Posted by Jessica Goldrick

A High Court decision in the case of Maggie Yang Yun-v-Motor Insurers’ Bureau of Ireland and Tommy Xiang Bai Tao in 2009, will have important implications for people who have suffered catastrophic injuries and are bringing a claim for damages. The Plaintiff, Maggie Yang Yun is a Chinese national who was studying in Ireland. She suffered a spinal injury* when the car in which she was a passenger struck the rear of another vehicle on a road in Drogheda. The court had to decide the level of damages that the Plaintiff was entitled to recover as a result of her injuries.

The case is signifi cant because it reviewed the amount of damages that a court will award to a Plaintiff who has suffered catastrophic injuries. In any action for personal injuries the task of the court is to assess the damages to which a Plaintiff is entitled to, in order to compensate him/her for the injuries sustained. A Plaintiff is the name given to an individual who takes a court action. Before the court awards damages there must be negligence on the part of a Defendant. No matter how severe the injuries are, damages will only be awarded if a Defendant has been negligent or partly negligent. The negligence must have caused or partly caused the Plaintiff’s injuries. In assessing damages, a court is required (in so far as is possible), to put a Plaintiff in the position that he/she would have occupied if he/she had not suffered the injury. The reality is that no sum of money can fully compensate a person for the loss they experience as a result of a catastrophic injury. There are two categories of damages. The first category is called Special Damages (out of pocket expenses). The second category is called General Damages (compensation for pain and suffering).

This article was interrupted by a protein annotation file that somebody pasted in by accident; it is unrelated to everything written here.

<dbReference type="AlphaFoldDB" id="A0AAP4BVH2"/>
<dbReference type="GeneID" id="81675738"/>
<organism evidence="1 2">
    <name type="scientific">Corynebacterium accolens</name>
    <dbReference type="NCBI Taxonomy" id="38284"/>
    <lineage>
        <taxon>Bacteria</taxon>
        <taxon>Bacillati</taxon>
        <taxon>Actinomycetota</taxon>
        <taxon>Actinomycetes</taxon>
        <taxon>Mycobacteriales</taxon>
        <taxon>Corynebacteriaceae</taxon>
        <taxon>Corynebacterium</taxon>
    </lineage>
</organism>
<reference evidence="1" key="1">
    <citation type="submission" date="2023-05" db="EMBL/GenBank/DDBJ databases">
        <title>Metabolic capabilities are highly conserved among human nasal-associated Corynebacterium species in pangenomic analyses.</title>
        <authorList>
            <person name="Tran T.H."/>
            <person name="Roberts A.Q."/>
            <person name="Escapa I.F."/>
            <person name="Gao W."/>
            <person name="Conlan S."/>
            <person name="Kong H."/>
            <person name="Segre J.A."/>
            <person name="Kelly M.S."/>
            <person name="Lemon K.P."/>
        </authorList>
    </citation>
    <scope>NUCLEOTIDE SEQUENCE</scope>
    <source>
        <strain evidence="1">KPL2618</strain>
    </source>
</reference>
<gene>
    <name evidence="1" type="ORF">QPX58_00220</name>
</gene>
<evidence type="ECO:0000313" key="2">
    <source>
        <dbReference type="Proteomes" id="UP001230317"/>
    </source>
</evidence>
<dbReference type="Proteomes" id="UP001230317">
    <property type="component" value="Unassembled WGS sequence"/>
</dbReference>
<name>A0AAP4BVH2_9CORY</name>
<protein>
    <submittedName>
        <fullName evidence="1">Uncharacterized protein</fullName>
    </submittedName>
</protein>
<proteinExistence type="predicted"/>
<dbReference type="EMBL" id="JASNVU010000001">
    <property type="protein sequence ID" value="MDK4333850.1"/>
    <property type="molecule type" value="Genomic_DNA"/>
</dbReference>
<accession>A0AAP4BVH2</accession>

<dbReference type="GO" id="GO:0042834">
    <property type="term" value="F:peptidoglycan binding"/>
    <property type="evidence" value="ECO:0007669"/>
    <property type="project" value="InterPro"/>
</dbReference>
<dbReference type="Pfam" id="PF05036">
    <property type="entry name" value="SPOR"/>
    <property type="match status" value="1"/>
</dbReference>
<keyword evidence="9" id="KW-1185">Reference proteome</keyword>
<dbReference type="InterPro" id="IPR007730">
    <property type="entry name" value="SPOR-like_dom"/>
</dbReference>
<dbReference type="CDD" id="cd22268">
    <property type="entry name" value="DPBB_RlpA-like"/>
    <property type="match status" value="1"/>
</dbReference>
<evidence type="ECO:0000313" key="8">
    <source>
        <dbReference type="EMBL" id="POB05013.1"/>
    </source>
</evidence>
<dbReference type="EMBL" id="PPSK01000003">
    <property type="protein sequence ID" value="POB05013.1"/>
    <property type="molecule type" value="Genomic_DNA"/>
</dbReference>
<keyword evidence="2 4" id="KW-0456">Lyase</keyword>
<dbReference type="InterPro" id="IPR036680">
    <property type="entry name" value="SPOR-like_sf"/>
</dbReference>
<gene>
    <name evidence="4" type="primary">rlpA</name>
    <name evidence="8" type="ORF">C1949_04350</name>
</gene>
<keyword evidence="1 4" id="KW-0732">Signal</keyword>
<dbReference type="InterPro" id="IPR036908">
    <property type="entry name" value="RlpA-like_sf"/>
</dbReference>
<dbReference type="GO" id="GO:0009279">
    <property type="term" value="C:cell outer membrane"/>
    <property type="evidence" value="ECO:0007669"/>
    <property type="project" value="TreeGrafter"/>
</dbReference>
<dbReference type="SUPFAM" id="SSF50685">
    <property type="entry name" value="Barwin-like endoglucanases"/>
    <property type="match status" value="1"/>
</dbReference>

Special damages

Special damages relate to losses, costs and expenses which a Plaintiff has suffered as a result of an injury. They are also known as “out of pocket expenses”. Special damages cover losses from the date of the injury to the hearing of the action and also losses, costs and expenses which will continue into the future as a result of an injury. Categories of loss include nursing care, medical aids and equipment, loss of earnings from the date of the accident and loss of earnings into the future. Special damages can also be awarded for past care provided by parents and family members. Special damages can also be recovered for the costs that arise from changes that have to be made to a Plaintiff’s housing in order to make accommodation more accessible to someone who has suffered a catastrophic injury. There is no limit on the amount of special damages that a court can award. However all claims must be fully supported.

This is usually done by expert evidence. It is therefore necessary to obtain expert reports to support any claim for special damages. A nursing consultant will assess care costs. An occupational therapist will assess the medical aids and equipment required. A vocational assessor will determine the effect that an injury has had on an individual’s ability to work. An actuary will calculate loss of future earnings. An architect will review a Plaintiff’s housing and recommend any changes that are necessary in order to make the house